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    ABSTRACT: Graphene oxide (GO), with its small dimension and high surface-to-volume ratio, can enhance the binding capacity and sensitivity of molecularly imprinted polymers (MIPs). Therefore, a straightforward and fast method was developed to graft MIPs onto GO by reversible addition–fragmentation chain transfer (RAFT) polymerization. First, the initiator was linked to the GO in a simple two-step process which was verified via UV–vis spectroscopy. Subsequently, a MIP layer for histamine was grown onto the functionalized surface by RAFT crosslinking polymerization, enabling control over the imprint structure. The formation of a hybrid GO–MIP structure, particles surrounded with a polymer network of ∼2.4 nm thick, was verified by atomic force microscopy (AFM). Classical batch rebinding experiments demonstrated the specificity of the MIP towards its original template histamine. Next, the heat-transfer method (HTM) was applied, a novel sensing technique requiring only two thermocouples and an adjustable heat source. This method has been employed for the detection of small organic molecules with bulk MIPs, but never with a GO-hybrid structure. For proof-of-principle purposes, silicon substrates were functionalized with the GO–MIPs and sensing was performed on histamine in buffer solutions. The designed sensor platform could detect histamine in the nanomolar regime, similar to conventional techniques. In summary, we have developed a fast and straightforward method to prepare MIP–GO hybrids which were able to measure histamine in buffer solutions by thermal detection. Since GO exhibits excellent thermal properties, this opens the window to sensing of small organic molecules in relevant biological samples.
    Sensors and Actuators B Chemical 07/2014; 203:527-535. DOI:10.1016/j.snb.2014.07.013 · 4.10 Impact Factor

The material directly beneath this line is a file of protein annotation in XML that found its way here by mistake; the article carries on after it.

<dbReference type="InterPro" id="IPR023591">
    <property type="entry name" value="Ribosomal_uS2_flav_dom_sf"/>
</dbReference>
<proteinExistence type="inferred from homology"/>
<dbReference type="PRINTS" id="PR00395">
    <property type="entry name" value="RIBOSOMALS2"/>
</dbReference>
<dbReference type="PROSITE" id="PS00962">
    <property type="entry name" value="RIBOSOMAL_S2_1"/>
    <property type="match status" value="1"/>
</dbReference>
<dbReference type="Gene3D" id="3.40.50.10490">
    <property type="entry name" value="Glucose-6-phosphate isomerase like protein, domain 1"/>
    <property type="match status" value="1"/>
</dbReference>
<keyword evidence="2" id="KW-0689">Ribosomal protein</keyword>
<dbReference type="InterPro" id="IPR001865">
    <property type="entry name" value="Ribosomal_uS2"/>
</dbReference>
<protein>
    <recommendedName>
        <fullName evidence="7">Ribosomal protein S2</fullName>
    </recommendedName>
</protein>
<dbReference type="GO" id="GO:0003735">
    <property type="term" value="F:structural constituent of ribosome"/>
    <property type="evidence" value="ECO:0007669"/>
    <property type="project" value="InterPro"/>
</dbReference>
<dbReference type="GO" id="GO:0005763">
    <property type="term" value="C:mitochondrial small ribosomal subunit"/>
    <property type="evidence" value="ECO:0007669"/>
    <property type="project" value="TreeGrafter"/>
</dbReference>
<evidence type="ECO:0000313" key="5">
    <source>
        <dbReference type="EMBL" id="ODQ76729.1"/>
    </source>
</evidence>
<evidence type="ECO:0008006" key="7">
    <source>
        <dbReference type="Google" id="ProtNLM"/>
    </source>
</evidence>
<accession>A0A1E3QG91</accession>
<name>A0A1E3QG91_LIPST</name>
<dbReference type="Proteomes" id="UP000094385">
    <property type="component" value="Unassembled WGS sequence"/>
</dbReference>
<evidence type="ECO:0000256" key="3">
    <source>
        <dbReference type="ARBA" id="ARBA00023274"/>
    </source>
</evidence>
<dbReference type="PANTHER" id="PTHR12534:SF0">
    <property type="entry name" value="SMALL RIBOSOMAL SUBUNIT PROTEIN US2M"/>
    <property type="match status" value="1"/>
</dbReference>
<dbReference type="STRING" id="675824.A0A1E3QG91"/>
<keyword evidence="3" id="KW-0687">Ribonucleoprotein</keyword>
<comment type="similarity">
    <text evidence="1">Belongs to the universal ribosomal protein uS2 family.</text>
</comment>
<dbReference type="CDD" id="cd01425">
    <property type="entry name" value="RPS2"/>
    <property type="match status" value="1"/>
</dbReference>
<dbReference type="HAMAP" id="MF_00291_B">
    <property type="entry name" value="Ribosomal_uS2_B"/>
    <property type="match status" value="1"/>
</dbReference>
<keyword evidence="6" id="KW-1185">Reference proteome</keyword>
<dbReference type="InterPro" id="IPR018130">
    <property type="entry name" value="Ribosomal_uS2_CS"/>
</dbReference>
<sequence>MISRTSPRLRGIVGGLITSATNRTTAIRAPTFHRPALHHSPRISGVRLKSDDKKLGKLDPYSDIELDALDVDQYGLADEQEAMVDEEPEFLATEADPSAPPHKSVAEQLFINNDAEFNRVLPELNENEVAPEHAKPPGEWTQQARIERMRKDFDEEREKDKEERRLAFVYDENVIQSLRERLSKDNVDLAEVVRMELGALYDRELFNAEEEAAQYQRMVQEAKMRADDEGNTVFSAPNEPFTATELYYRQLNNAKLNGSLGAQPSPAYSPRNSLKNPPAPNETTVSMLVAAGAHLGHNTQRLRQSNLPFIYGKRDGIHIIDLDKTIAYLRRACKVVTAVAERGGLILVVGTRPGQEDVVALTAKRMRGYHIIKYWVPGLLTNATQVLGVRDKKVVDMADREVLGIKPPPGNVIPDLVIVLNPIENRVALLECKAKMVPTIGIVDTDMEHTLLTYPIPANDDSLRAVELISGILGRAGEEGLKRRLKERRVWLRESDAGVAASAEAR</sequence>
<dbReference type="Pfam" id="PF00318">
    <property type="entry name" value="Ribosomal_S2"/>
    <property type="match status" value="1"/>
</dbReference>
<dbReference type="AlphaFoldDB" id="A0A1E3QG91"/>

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    • "Graphene, one of the most attractive research topics in modern science owing to its fascinating electrical properties, has been attracted much attention123. Its unique structure, two-dimensional honeycomb carbon lattice, enables high conductivity and transparency1234. This material is thus potentially expected to become a transparent conductive layer5 in optoelectrical applications6789 and thus stimulates a lot of studies on the synthetic growth methods to requisitely develop high uniformity with high quality and simple process for industrial manufactory3. "
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    ABSTRACT: A directly self-crystallized graphene layer with transfer-free process on arbitrary insulator by Ni vapor-assisted growth at growth temperatures between 950 to 1100°C via conventional chemical vapor deposition (CVD) system was developed and demonstrated. Domain sizes of graphene were confirmed by Raman spectra from ~12 nm at growth temperature of 1000°C to ~32 nm at growth temperature of 1100°C, respectively. Furthermore, the thickness of the graphene is controllable, depending on deposition time and growth temperature. By increasing growth pressure, the growth of graphite nano-balls was preferred rather than graphene growth. The detailed formation mechanisms of graphene and graphite nanoballs were proposed and investigated in detail. Optical and electrical properties of graphene layer were measured. The direct growth of the carbon-based materials with free of the transfer process provides a promising application at nanoelectronics.
    Scientific Reports 05/2014; 4:4739. DOI:10.1038/srep04739 · 5.58 Impact Factor